According to Bernie Sanders’ rhetoric, the key to prosperity is making the rich pay more. He makes it sound like the rich will pay the majority of his proposed socialist healthcare program.
But then Bernie Sanders admits that the middle class will have their taxes raised under his regime. In fact, every earner’s taxes will go up. He hides some of the damage he is planning to do, but the bottom line is that the middle class is going to be funding the majority of his expansion of government.
Because, for all his talk about the rich, he knows the middle class are the ones who have money. His tax plan proves it.
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As Daniel Bier writes at the Foundation for Economic Education,
Willie Sutton was one of the most infamous bank robbers in American history. Over three decades, the dashing criminal robbed a hundred banks, escaped three prisons, and made off with millions. Today, he is best known for Sutton’s Law: Asked by a reporter why he robbed banks, Sutton allegedly quipped, “Because that’s where the money is.”
Sutton’s Law explains something unusual about Bernie Sander’s tax plan: it calls for massive tax hikes across the board. Why raise taxes on the middle class? Because that’s where the money is.
For a breakdown of Sanders’ proposed tax increases (on everyone) take a look at this Vox article.
The writer, Dylan Matthews, also tweeted about it.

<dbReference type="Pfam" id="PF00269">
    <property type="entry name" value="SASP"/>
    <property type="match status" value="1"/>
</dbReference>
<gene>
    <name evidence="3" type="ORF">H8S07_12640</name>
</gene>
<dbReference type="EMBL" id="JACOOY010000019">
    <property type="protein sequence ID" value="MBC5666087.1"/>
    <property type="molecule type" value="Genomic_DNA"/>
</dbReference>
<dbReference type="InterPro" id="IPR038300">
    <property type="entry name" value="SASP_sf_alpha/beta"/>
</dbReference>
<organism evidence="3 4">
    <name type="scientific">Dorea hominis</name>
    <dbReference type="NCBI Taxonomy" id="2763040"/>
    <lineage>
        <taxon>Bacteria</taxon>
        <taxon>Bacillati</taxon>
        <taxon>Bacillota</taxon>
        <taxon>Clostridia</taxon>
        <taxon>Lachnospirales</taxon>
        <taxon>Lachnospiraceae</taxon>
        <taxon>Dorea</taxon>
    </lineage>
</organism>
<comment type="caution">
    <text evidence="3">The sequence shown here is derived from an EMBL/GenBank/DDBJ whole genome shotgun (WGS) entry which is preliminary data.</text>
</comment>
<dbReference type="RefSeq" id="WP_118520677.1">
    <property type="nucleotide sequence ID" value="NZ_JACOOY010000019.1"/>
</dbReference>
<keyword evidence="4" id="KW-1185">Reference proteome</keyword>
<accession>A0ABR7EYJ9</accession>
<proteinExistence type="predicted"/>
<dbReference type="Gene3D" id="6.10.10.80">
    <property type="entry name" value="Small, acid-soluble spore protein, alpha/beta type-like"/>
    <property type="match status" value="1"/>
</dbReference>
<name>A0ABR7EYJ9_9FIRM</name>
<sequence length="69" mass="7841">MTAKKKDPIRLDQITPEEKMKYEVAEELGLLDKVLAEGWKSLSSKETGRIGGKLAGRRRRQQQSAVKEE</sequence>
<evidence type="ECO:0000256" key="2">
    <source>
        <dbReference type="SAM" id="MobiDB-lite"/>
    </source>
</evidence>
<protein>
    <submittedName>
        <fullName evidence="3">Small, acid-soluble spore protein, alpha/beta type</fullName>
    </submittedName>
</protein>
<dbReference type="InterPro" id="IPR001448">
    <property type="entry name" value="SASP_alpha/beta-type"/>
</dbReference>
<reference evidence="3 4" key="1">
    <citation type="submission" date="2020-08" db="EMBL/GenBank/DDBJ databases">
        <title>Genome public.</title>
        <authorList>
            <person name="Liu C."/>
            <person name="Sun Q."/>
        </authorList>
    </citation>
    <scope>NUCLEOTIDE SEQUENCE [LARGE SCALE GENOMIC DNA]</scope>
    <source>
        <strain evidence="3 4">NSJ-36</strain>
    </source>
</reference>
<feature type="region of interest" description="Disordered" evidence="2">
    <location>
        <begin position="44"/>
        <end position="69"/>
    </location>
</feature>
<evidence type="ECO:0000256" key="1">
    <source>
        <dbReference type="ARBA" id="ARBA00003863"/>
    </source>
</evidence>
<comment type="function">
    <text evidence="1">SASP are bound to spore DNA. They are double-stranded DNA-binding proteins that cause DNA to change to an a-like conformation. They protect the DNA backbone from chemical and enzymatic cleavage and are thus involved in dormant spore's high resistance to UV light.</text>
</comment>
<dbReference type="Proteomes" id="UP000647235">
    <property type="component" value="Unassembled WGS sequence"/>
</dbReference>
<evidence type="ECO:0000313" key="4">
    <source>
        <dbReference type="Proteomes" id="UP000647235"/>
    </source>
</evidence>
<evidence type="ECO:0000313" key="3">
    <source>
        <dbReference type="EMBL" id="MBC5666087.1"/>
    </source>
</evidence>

— Dylan Matthews (@dylanmatt) January 22, 2016
That will be devastating.
Matthews was right to include income and payroll taxes on the same graph. They both come out of what you earn. Saying “the employer pays it,” in the case of payroll taxes, is a subterfuge. Employers take what would have been the employee’s wages to pay the tax. Sanders will raise most of his money from the middle class.
By the way, liberals commonly advocate taxes as a way of discouraging purchases, like taxing soda to make people cut back their soda consumption. So what do they expect to happen to working and hiring when they raise taxes on income and payroll?
Ironically, by targeting the middle class, Bernie Sanders admits as well that corporations tend to serve the middle class. His tax proposals show why most of them, especially those that don’t sell to governments, try to make goods and services as inexpensive as possible. Selling luxuries to the rich works for some companies. But the bigger market is in the middle class. Companies have an incentive to provide items that middle class consumers can afford.
Buried inside a Congressional Budget Office report this week was this nugget: when it comes to individual income taxes, the top 40 percent of wage earners in America pay 106 percent of the taxes. The bottom 40 percent…pay negative 9 percent.
You read that right. One group is paying more than 100 percent of individual income taxes, the other is paying less than zero.
Sanders is trying to get the middle class to light torches and take up pitchforks because of the wealthy. But he plans to burn down middle class homes.